• Posted on February 23, 2014

Almost out of the Woods

Things are looking a little more like our normal here in our house. Scout is on the mend from all of the things that hit her the past three weeks. It’s been a challenging few weeks, but we are starting to see a healthier, happier Scout. She still has some residual things that need to clear out of her body from the pneumonia and stomach virus, but she’s looking so much better. Thank you for helping us. Thank you for praying, words of encouragement, hospital visits, food, cards, gifts, love. It takes a village and the farther we continue on our journey, the more I understand that. I have many stories of the acts of love that we received these past weeks. You know who you are, and we thank God for you. He takes care of us through you. I know it, I’ve seen it too many times to deny it.


Still on the couch, but sitting up, talking, smiling, drinking OJ and eating cheese sticks.

  • Posted on February 20, 2014

Same couch, different spot

I think Scout is moving in the right direction. She didn’t throw up last night and most of today. Which also means she slept and kept her meds in.
She still doesn’t have much energy, but is talking a little more,  and just asked for food. She hasn’t eaten much in the past two weeks. So, we’ll see how that goes. On the pneumonia side of things, her breathing is MUCH better. So all in all, today was a good day.

Things start going a lot better when you all rally around her with your love and prayers. But I know for that to happen, we have to ask for help, which is still something we are still working on, believe it or not. Thank you for caring and praying and loving. We need you more than you could ever know.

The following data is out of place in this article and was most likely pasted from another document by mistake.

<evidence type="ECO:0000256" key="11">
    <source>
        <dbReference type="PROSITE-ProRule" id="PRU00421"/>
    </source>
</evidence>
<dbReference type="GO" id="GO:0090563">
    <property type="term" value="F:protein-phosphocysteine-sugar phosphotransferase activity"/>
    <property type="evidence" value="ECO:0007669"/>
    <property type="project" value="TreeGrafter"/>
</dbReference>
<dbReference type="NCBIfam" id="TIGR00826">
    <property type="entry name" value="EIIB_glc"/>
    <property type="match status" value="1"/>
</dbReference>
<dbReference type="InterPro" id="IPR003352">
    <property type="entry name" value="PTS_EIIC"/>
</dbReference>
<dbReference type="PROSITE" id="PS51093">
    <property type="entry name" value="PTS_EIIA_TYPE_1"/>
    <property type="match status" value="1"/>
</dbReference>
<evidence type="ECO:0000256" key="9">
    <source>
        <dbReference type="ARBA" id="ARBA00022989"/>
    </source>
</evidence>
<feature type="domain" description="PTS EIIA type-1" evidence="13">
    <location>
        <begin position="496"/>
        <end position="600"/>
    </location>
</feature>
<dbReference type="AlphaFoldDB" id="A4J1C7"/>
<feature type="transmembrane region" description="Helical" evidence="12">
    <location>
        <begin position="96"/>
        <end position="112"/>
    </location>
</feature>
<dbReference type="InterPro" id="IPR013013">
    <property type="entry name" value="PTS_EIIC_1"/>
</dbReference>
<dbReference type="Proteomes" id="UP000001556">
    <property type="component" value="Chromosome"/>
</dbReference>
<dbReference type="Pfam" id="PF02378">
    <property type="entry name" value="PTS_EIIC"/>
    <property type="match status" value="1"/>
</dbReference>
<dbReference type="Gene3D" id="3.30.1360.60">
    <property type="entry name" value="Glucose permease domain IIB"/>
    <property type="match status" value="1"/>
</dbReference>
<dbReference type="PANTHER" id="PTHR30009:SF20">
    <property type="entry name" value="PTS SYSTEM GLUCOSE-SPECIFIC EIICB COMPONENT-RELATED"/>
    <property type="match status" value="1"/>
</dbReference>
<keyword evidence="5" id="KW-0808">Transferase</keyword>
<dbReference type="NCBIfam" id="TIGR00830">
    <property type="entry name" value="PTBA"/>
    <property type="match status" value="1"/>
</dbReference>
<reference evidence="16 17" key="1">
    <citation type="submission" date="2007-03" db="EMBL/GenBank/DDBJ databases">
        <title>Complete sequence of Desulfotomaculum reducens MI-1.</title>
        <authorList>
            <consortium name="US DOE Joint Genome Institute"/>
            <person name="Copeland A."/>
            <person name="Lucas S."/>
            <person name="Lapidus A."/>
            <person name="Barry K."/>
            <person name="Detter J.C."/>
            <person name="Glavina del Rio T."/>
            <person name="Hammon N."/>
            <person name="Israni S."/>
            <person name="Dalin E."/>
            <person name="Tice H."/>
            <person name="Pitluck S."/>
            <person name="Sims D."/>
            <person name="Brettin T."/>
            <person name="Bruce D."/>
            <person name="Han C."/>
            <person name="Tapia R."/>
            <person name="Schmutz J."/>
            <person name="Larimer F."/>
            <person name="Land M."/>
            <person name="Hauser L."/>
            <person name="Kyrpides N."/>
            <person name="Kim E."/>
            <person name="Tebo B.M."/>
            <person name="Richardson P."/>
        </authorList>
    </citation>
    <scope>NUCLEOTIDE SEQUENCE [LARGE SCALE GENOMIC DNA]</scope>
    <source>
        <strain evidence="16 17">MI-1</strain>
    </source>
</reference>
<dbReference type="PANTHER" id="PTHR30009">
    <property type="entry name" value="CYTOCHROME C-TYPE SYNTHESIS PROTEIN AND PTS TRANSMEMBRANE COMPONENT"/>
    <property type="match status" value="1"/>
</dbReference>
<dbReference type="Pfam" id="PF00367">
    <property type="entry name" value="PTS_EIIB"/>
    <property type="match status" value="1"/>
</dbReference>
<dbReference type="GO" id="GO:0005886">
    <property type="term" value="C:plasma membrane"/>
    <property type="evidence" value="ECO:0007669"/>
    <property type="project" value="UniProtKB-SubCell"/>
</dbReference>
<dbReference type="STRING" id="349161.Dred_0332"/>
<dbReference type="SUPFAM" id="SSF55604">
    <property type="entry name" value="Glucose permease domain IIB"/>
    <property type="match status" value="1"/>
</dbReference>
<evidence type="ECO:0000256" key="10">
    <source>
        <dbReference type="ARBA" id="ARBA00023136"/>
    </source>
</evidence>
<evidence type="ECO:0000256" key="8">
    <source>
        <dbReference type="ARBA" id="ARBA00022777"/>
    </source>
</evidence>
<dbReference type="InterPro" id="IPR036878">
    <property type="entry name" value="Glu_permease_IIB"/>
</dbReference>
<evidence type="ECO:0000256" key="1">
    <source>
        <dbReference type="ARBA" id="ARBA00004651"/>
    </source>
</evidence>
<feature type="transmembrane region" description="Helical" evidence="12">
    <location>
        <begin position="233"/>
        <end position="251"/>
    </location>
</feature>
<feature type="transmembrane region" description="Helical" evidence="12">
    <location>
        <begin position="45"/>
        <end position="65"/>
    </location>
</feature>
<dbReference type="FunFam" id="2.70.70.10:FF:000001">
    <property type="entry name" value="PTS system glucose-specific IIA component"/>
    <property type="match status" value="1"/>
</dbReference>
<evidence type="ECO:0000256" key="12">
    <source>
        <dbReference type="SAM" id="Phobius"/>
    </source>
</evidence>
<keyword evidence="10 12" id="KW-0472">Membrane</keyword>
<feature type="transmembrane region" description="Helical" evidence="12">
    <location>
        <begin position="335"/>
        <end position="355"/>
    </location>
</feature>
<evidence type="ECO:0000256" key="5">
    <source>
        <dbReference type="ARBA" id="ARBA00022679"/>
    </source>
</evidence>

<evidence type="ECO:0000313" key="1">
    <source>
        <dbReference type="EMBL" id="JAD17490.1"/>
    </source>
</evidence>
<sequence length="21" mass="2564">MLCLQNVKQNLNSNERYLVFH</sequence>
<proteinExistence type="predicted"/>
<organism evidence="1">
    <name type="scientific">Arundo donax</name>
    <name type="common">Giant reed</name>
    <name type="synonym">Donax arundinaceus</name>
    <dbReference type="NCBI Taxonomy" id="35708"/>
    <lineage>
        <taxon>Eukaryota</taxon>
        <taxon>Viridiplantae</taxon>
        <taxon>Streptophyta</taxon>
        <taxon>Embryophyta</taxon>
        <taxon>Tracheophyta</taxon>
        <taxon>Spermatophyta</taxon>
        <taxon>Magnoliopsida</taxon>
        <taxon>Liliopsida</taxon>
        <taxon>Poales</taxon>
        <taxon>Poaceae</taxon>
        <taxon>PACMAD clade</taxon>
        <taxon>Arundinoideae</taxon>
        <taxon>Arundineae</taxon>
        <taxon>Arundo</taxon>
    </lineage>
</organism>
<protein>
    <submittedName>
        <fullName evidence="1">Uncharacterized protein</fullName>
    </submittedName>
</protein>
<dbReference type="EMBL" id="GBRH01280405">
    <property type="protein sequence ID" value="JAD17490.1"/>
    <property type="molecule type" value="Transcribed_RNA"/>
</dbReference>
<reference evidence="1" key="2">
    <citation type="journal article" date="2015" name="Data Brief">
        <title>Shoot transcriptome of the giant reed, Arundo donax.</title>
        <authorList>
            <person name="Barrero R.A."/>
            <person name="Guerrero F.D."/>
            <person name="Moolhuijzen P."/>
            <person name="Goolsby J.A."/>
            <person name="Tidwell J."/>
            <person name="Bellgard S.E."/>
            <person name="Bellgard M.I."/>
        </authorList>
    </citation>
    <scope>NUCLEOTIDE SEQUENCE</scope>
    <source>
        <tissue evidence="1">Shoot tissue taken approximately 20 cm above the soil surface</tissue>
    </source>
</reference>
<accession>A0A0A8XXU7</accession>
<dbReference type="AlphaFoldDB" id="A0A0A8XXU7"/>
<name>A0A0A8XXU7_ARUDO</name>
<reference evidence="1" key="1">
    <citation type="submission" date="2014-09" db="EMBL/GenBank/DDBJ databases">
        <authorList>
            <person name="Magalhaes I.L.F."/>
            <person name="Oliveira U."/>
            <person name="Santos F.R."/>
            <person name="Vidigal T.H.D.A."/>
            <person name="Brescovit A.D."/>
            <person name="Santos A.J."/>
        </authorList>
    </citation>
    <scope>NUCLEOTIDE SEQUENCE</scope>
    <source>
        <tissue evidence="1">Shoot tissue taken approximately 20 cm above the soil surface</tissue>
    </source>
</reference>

• Posted on February 19, 2014

Keep it going


Scout got out of the hospital yesterday. She was looking and acting better than she had in days (even singing “Eye of the Tiger” to herself on the way home). And then the clock struck 9:23 in the pm. And some new awfulness struck. Scout vomited off and on through the night.
We went to the doctor this afternoon. We’re all in agreement that this is a new virus she picked up in her health care happenings this past week. We are all as a team, trying to keep her out of the hospital, but she really can’t keep anything in right now (including the meds she’s taking to get rid of the pneumonia). Please keep praying for Scout. She’s had a rough handful of days and her body is already so weak.  Pray that she has a significantly better night tonight and that this virus is over tonight.  This kid needs a break.


  • Posted on February 15, 2014

Love in the time of Pnuemonia

As you may know, Scout has been hospitalized for pneumonia.  On Monday, I took her to the doctor because her cough was concerning to us.  That visit ended with an ambulance ride to the Vanderbilt Children’s Hospital E.R. They actually sent us home from the ER that day because her oxygen levels looked good(ish) and her X-ray looked not too bad, but still she was being treated for pnuemonia although it wasn’t too concerning.  We had a follow-up Tuesday with Scout’s pediatrician.  At this point, we all were still hopeful she could lick this thing at home, but she would be followed closely.  Thursday, we had another follow-up at the pediatrician and at this point, another ambulance ride was in order, and Scout’s doctor said,  ”I’m not letting you leave the hospital this time”.  Scout’s body is just so tired from trying to fight the infection that she needs more help than we can give her at home.  Her spirits were very low on Thursday when she was admitted.  She isn’t talking much.  She has no will to eat or drink, and doesn’t want to get out of the bed, let alone play.  We ask of you, if you will, to pray for not only the destruction of this infection and pneumonia, but also her spirit to be renewed.  She’s showing some tiny improvement this morning,  but it is going to be a very slow process of recovery for a little body with weak connective tissue.  Thank you, friends.  We love you.